School to University: The Big Switch (that’s surprisingly small…..)
It’s easy to get caught up in all the chaos of transitioning from school to university, everything can feel confusing and daunting. No matter where you are coming from, or what you feel your starting point is, it’s important to remember that everyone is in the same position. However you are feeling, you are far from alone.
Suddenly everything is lectures and seminars, not lessons, and you have to know exactly what they mean, and what to do. This can be quite intimidating but is easy to simplify. A lecture is a taught session, often going through a PowerPoint with some discussion, like the start of a lesson to introduce a topic. You take notes throughout a lecture on the subject, picking up key details, but don’t worry if you miss some things! Usually, PowerPoints are made available to students, for this reason. A seminar is a bit like a giant discussion group. You will be given something to read or research, then go to talk about your thoughts and findings. They sound a lot more intimidating than they are, trust me!
University isn’t about being the perfect student from the offset. Truthfully, you just want to come as the student you are, because a major part of what you’ll learn here is how to be a better student. You will never be wasting time finding new ways to study, because frankly learning how you’ll work best can only help in the future!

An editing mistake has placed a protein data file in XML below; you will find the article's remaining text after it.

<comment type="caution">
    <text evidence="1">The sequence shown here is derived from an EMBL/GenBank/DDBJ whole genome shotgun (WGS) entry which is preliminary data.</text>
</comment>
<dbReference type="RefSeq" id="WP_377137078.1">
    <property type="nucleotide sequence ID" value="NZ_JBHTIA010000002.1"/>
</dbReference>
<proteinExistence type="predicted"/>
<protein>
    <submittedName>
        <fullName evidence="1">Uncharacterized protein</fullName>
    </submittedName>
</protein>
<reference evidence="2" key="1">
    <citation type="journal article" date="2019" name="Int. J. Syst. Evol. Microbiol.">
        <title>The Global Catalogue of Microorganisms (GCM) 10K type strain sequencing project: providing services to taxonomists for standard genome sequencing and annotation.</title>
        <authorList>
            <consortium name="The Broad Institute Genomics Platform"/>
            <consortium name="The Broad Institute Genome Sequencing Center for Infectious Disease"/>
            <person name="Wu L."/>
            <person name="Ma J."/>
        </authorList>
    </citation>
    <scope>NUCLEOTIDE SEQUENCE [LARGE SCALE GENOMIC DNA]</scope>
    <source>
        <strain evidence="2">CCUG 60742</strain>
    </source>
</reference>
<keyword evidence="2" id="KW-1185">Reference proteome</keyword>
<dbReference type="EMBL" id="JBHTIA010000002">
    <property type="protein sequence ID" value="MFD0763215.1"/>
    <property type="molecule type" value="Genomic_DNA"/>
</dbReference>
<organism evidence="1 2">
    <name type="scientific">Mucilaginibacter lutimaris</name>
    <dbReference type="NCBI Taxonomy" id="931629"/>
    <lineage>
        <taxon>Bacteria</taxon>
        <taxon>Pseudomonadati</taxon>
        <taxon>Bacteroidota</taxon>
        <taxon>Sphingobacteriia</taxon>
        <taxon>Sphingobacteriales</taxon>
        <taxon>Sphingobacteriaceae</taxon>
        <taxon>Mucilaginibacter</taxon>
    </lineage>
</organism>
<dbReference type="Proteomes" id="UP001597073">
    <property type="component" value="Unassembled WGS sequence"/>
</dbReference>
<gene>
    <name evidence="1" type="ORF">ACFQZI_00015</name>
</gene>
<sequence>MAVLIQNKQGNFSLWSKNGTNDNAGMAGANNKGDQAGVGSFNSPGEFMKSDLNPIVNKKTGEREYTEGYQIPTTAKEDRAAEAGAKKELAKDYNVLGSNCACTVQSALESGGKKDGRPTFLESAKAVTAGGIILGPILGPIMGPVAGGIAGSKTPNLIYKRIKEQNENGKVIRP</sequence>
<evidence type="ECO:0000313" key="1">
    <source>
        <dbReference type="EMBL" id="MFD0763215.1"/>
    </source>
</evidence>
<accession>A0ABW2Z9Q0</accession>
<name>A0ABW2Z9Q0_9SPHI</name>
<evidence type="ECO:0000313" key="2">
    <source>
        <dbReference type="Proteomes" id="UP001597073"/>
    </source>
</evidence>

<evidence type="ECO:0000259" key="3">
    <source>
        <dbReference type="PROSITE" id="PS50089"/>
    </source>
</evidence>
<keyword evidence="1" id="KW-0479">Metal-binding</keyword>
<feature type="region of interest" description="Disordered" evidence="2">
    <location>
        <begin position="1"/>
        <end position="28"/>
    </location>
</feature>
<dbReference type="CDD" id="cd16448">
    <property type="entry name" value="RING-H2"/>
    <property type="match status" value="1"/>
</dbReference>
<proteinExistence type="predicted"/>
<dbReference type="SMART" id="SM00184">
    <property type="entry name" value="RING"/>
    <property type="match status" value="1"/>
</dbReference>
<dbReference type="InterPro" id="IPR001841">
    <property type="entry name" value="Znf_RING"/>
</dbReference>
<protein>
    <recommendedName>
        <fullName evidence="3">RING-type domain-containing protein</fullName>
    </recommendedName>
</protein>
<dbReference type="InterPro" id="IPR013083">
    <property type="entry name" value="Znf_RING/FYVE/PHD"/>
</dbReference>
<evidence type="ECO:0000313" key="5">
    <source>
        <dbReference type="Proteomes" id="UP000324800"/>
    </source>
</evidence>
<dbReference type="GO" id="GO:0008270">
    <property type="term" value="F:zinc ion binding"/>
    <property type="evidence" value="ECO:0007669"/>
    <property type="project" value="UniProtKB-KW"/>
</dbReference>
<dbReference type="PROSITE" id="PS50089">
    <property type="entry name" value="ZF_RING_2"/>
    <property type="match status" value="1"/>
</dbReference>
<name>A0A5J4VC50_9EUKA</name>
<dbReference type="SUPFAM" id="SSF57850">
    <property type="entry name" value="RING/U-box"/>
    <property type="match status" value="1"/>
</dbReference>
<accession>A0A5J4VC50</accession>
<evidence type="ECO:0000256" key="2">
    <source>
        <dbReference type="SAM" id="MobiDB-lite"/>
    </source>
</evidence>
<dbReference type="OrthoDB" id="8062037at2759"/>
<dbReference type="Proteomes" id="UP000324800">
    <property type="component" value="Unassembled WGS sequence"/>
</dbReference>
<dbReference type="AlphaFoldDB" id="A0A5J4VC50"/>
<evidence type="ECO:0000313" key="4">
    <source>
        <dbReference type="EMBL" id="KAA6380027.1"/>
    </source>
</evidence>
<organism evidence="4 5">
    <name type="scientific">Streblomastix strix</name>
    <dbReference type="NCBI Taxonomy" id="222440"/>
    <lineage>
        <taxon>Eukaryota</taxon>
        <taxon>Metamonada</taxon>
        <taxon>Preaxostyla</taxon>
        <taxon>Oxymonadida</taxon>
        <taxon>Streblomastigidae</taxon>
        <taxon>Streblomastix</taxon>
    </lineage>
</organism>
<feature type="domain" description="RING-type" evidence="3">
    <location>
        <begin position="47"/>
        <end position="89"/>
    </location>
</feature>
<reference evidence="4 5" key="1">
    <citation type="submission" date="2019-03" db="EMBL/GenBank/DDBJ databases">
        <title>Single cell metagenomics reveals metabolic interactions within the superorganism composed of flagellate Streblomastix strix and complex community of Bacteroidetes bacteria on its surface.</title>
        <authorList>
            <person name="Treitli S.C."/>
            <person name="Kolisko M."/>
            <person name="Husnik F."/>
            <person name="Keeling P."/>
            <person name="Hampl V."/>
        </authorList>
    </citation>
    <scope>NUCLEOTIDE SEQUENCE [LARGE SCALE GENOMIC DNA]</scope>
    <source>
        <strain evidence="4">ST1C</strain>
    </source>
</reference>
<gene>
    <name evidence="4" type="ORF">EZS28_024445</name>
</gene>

If you get stuck or have any issues, you can always turn to your tutors, especially your personal tutor. This is someone you have meetings with at least once a term, but you can have more if you want. They are there to help guide you, and make sure you are getting the best experience you can. Should you need any advice, these are definitely the people to turn to. Or, there are societies where you can find other students with similar interests to you, who can also help. Many have mentor, or ‘family’ schemes so older students can help newer students, all making that ‘big switch’ feel smaller. This year, I was a ‘parent’ for a society, and actually it was just a great way to meet new people. As much as anything else, the families are there to give you people to arrive at events with. Often we’d arrange a location that people knew how to get to, and walk to new spots together, or we’d just stop off at different people’s accommodations to pick them up en route. We’ve all been there before, we’ve all dealt with the worries and the stress of moving somewhere new with people you’ve never met before and places you haven’t been too. Systems like this are meant to help you find your feet and remind you that wherever you are there are people here for you. Whether you stick with a society or not is completely up to you, but especially while you’re still settling I recommend trying as many as possible, because we’re all here to help you enjoy your time at university. As Alice in wonderland says, if you don’t try, you’ll never succeed. Sure, not everything will be perfect all the time, and you might not like them. But you’re a step closer to knowing just by giving something a go!